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The Minotaur and the Labyrinth

To present his case for occupying the throne of Crete, Minos had claimed that the gods would answer whatever prayer he offered them. When he prayed that a bull should emerge from the sea, which he would then sacrifice, Poseidon sent a dazzling white bull ashore. Minos, struck by its beauty, decided to sacrifice another bull in its place. Poseidon was offended and to avenge this slight made Minos’ wife, Pasiphae, fall in love with the white bull. She asked Daedalus, a famous Athenian craftsman living in exile in Crete, to help her. Daedalus built a hollow wooden cow in which Pasiphae could hide and approach the white bull. The white bull mounted the cow and consequently Pasiphae gave birth to the Minotaur, a monster with a bull’s head and a human body. Minos asked Daedalus to build a maze, called the Labyrinth, where he concealed the Minotaur.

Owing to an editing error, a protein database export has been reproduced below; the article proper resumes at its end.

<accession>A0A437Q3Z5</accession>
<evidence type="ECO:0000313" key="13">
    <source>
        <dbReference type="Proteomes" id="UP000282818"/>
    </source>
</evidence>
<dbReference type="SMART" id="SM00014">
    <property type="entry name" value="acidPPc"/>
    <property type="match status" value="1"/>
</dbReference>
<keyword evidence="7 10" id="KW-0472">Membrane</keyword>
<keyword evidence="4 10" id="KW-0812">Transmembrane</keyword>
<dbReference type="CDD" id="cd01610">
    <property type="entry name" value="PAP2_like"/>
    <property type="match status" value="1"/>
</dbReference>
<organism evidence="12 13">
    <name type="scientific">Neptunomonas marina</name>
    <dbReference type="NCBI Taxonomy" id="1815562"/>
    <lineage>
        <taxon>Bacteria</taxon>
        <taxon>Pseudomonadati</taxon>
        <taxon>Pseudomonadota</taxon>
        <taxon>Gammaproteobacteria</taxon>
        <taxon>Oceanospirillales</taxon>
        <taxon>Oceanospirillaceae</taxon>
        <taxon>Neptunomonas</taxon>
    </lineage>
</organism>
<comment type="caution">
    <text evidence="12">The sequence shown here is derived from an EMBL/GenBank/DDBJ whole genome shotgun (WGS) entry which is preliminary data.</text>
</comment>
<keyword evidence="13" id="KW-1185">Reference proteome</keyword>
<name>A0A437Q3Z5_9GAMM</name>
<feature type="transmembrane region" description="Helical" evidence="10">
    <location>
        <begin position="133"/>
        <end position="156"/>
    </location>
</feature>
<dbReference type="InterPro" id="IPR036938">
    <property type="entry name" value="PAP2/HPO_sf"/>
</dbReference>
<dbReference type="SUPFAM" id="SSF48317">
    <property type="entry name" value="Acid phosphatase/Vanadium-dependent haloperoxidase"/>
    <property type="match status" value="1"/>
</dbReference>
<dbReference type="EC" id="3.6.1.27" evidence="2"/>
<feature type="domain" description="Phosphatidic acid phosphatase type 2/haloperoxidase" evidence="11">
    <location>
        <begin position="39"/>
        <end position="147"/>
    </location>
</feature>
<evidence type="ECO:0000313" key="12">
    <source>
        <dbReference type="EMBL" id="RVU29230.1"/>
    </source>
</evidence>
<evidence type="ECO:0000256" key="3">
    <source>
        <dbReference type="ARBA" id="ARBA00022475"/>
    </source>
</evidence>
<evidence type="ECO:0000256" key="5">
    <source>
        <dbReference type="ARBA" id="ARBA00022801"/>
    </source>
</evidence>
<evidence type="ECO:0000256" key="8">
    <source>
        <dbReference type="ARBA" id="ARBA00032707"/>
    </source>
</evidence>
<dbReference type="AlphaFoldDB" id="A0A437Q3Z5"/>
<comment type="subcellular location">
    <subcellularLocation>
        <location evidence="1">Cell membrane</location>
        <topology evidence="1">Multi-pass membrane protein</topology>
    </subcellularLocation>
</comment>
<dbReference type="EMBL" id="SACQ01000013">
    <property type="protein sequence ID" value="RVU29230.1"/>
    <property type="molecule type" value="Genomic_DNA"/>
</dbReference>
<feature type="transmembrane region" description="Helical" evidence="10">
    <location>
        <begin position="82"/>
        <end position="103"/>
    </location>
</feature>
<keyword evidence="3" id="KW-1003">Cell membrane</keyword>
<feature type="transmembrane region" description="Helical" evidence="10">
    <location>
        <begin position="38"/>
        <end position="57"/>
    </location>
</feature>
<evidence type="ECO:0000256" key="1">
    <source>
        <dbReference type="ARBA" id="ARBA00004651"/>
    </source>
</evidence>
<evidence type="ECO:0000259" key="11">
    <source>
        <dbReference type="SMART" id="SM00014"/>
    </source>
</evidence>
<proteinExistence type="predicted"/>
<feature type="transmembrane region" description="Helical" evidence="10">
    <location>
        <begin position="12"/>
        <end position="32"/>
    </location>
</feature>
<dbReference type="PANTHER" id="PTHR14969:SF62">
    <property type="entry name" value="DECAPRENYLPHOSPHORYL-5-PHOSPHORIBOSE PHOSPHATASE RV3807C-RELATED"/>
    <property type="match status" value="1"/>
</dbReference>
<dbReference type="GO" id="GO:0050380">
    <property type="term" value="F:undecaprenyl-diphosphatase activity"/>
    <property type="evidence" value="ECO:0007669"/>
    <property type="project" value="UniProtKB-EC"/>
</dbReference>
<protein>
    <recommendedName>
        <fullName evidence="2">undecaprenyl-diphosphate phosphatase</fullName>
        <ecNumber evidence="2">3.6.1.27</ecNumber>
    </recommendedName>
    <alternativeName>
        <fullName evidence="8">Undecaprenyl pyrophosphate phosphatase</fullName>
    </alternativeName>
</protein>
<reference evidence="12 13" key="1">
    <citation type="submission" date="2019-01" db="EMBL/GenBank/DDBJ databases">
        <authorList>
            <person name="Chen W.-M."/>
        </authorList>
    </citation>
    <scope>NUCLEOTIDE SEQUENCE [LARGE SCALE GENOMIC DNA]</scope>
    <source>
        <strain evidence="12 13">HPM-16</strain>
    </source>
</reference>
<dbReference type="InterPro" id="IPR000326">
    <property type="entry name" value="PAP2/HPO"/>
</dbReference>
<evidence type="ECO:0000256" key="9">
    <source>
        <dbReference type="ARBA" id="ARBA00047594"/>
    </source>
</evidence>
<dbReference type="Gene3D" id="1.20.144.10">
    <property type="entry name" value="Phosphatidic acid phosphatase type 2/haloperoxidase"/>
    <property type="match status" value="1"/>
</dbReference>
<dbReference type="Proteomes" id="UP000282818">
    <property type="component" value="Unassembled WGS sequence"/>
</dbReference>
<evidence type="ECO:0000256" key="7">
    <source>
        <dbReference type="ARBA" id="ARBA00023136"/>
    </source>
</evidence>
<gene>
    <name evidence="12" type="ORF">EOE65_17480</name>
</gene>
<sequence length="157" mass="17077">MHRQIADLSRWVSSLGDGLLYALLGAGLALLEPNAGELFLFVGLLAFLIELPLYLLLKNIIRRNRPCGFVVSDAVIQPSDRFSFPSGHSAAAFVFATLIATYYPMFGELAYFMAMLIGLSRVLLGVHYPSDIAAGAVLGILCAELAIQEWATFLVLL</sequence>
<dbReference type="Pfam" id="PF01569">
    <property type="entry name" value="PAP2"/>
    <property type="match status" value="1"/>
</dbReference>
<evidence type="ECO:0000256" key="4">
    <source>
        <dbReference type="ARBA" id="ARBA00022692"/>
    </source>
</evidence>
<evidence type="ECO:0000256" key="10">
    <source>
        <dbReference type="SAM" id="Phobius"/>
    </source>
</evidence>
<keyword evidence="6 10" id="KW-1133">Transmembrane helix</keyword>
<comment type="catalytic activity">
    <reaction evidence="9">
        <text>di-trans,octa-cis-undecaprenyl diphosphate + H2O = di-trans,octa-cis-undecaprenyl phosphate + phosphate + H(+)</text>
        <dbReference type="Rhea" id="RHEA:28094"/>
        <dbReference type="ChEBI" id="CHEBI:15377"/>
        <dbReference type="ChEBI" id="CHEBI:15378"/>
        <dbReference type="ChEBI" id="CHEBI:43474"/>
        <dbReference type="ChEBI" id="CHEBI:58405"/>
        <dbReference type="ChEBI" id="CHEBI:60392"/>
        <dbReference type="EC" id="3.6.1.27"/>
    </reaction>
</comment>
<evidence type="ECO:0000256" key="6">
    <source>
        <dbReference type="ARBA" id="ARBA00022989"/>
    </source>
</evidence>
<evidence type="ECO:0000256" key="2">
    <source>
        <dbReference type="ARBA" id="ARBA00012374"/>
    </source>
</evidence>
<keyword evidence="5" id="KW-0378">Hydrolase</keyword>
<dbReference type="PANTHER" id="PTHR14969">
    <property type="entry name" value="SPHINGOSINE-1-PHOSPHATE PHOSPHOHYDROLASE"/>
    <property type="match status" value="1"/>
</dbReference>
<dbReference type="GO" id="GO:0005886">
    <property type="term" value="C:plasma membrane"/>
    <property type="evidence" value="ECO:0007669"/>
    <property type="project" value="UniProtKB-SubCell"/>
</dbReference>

Some say that the Labryinth was the actual palace of Knossos. Its amazing size and complexity created the illusion of a maze. The bull and the double axe, called labrys, were the symbols of the Minoan civilization and appeared everywhere in the palace.